Audio News for April 6, 2012

by | Apr 6, 2012 | Audio News

Automatic Speaker Calibration Doesn’t Always Work – Home theater receivers and preamps usually come with some sort of automatic speaker setup and calibration system such as: Audyssey, MCACC, DCAC, YPAO, ADAPTiQ, Trinnov. Often using a calibration mic and test tones, the system automatically determines the speaker sizes, distances, setting volume levels, EQ, crossover points, etc. It’s a good idea, but often won’t work in your particular room. The environment may not be quiet enough, the placement of the mic might be wrong, a speaker might be wired out of phase. Doing the setup manually might often be the most accurate. The Audyssey site has some useful information about their system which could also fit others.
Pioneer Elite Receivers Add Control and Connectivity – Two new Pioneer Elite AV receivers—VSX-42 and VSX-60—are 7.1 and 7.2-channel respectively, and incorporate AirPlay, DLNA Certification, Bluetooth Audio Streaming, optional Wi-Fi connectivity, vTuner Internet radio, Pandora, SiriusXM Radio, free apps for iPad, iPhone and iPod Touch, Anchor Bay video processing, Pioneer Stream Smoother video technology, and Advanced Video Adjust technology. Both models have 192K/24-bit DACs, and the VSX-60 adds Advanced MCACC, Phase Control Plus, PQLS Bit Stream and Virtual Depth. Phase Control allows slight delay of the main channel signals to compensate for lag in   subwoofer signals, PQLS eliminates distortion caused by digital bitstream timing errors, and Virtual Modes can simulate sound coming from various room areas without additional speakers being connected.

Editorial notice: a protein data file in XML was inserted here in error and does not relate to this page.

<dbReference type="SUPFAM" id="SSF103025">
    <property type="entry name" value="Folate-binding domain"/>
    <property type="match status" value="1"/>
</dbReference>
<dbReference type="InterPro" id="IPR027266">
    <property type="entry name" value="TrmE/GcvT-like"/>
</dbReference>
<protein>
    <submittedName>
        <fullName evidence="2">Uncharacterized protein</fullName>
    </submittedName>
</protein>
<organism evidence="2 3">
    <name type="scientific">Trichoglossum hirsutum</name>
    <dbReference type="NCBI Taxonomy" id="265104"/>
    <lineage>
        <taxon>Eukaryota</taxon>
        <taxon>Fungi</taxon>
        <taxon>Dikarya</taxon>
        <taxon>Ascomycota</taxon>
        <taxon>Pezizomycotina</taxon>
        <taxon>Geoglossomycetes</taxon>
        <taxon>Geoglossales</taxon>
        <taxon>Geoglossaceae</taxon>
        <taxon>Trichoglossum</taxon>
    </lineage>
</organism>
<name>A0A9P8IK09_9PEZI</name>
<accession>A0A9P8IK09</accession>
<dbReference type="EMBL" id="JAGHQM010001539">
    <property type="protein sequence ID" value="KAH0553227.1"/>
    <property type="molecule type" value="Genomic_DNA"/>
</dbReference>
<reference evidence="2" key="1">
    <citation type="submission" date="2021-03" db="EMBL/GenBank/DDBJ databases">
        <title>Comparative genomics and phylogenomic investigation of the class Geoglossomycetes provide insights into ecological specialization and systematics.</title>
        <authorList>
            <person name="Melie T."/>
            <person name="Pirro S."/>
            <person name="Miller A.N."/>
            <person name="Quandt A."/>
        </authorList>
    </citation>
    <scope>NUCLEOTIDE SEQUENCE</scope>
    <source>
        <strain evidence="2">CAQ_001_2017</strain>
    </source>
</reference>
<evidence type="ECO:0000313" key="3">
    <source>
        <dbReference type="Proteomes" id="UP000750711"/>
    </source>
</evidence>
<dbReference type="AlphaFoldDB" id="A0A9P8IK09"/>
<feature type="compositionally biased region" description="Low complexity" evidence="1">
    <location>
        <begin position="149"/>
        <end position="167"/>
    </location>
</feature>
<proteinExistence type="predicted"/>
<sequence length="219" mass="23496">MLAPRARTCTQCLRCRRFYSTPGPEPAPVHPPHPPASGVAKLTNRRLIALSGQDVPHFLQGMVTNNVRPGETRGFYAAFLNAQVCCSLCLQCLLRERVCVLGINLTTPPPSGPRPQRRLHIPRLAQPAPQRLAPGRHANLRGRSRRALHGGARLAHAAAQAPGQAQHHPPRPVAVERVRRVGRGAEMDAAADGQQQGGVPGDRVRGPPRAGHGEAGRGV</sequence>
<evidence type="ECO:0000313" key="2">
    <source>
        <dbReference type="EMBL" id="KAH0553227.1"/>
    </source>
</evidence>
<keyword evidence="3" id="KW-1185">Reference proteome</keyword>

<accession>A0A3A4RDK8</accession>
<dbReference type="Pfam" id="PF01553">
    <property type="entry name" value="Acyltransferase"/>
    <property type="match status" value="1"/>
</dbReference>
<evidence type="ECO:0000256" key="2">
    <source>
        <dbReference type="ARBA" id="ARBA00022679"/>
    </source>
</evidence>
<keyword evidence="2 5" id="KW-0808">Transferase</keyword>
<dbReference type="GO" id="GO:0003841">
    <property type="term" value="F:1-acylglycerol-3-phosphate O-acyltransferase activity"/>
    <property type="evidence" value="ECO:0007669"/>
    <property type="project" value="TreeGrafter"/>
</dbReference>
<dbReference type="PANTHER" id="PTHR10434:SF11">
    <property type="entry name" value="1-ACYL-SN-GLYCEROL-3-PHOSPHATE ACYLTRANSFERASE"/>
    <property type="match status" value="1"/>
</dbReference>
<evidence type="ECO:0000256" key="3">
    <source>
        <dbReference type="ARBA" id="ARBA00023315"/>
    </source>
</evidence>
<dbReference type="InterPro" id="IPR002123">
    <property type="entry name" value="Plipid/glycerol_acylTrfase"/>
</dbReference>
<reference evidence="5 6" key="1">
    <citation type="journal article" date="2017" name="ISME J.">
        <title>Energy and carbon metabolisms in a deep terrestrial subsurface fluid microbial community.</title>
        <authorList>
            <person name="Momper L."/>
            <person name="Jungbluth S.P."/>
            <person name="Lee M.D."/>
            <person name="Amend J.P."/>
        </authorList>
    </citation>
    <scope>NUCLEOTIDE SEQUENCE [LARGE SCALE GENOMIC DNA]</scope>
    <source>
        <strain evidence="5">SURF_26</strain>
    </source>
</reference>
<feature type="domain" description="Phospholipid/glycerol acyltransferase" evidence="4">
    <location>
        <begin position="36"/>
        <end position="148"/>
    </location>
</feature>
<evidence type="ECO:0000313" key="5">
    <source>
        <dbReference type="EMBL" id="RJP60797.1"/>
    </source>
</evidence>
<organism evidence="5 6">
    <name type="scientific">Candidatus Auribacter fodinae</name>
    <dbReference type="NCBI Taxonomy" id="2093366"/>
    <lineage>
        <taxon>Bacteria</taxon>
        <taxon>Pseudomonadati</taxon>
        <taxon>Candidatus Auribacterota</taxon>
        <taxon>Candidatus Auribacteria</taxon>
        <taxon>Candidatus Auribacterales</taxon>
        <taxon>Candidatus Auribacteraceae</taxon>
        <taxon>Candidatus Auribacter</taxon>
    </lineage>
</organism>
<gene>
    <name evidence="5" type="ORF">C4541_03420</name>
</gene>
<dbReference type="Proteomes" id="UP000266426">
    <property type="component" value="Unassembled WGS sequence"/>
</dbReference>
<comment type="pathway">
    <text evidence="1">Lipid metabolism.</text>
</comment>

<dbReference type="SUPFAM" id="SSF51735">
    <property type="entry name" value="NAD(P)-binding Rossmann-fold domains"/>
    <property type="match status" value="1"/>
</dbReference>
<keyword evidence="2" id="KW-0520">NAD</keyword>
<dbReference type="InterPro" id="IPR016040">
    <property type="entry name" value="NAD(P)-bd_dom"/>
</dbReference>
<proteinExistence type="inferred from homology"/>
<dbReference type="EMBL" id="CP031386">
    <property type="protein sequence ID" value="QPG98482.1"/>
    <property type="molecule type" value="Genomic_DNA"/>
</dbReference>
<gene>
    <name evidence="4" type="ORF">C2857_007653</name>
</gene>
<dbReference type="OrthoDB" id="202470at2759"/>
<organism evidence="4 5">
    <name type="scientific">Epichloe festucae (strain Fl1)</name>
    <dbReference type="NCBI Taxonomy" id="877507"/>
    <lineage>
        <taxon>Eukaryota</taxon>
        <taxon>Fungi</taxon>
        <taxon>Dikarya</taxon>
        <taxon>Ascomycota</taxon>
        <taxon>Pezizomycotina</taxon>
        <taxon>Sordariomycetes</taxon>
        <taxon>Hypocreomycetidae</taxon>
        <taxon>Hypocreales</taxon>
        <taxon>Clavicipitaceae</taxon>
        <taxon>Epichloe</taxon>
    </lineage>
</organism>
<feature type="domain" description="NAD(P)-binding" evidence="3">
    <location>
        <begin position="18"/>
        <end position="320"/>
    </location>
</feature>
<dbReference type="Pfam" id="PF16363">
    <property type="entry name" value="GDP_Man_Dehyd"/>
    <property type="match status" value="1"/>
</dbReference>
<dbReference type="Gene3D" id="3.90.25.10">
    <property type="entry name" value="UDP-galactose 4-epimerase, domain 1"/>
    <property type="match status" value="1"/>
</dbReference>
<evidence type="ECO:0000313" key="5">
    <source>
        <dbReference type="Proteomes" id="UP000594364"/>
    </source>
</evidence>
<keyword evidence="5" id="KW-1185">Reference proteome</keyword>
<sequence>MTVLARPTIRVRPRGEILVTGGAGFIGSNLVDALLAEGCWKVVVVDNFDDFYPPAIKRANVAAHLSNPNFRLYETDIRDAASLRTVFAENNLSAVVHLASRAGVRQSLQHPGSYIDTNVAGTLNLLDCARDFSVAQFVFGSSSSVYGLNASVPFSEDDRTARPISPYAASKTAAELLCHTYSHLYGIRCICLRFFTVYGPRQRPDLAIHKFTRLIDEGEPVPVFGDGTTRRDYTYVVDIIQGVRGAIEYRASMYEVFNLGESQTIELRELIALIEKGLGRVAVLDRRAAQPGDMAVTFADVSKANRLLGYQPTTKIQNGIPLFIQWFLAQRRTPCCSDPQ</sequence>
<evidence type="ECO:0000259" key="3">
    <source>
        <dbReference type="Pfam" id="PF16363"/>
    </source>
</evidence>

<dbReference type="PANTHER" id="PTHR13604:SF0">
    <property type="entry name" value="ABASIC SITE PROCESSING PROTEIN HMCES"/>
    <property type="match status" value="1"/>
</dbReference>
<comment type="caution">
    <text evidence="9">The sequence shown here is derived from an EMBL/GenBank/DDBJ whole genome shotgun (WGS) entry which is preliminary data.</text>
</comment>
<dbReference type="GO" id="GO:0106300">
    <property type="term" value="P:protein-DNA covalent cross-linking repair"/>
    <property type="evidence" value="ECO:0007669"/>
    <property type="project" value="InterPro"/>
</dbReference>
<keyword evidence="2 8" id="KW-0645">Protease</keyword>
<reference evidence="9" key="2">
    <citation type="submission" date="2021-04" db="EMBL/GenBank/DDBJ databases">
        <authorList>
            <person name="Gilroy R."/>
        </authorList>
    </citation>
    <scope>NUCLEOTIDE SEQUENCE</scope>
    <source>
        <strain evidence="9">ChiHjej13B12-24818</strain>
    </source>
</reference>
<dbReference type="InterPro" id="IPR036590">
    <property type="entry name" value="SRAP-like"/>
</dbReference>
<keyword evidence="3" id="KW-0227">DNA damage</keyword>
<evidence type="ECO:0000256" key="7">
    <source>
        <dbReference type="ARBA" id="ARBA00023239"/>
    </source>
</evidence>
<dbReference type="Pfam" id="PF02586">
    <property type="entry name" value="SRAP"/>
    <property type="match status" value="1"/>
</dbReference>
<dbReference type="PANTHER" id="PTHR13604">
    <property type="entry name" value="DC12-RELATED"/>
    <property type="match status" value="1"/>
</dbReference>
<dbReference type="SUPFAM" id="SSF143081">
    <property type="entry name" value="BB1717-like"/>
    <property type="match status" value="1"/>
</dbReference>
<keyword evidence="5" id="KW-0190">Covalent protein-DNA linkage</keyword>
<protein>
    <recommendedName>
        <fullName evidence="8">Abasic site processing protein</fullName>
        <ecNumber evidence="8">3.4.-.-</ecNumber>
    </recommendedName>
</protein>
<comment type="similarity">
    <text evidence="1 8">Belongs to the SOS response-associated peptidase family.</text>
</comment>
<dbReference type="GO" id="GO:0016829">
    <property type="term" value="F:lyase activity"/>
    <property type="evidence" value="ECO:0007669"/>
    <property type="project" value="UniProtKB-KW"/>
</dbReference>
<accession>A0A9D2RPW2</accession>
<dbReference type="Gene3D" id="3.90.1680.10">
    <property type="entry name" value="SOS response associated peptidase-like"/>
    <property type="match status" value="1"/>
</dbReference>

Power Surges and Home Electronics – Experts warn consumers to have surge protection for the electronics in their home, or risk losing them due to possible surge damage.  This is even more vital in the areas of the nation frequently subject to lighting strikes. Though they can destroy electronics and appliances, lighting is by no means the most common cause of power surges. Most homes experience surges daily from their own appliances and electronics that consume power. Though not as powerful as lightning, they can still damage items over the course of time. High demand on the general power grid, and local blown transformers can also cause serious power surges. All homes should have a “good ground” in place and a protector installed at the electric panel for the whole house.  You’ll need an electrician to check this. The second type of protection happens at the point of usage, where electronic components are plugged in. These are surge strips or power bars, which can also be useful to turn off all wall-wart-type power supplies that don’t need to be on when you are not using your AV system. But all power strips don’t provide surge protection, and there are many levels of protection available, so research what you are getting. And most of the high-end AC-processing devices do not include surge protection. Also bear in mind that some of the warranties don’t include lightning protection, and make sure the strip is U.L.-approved.

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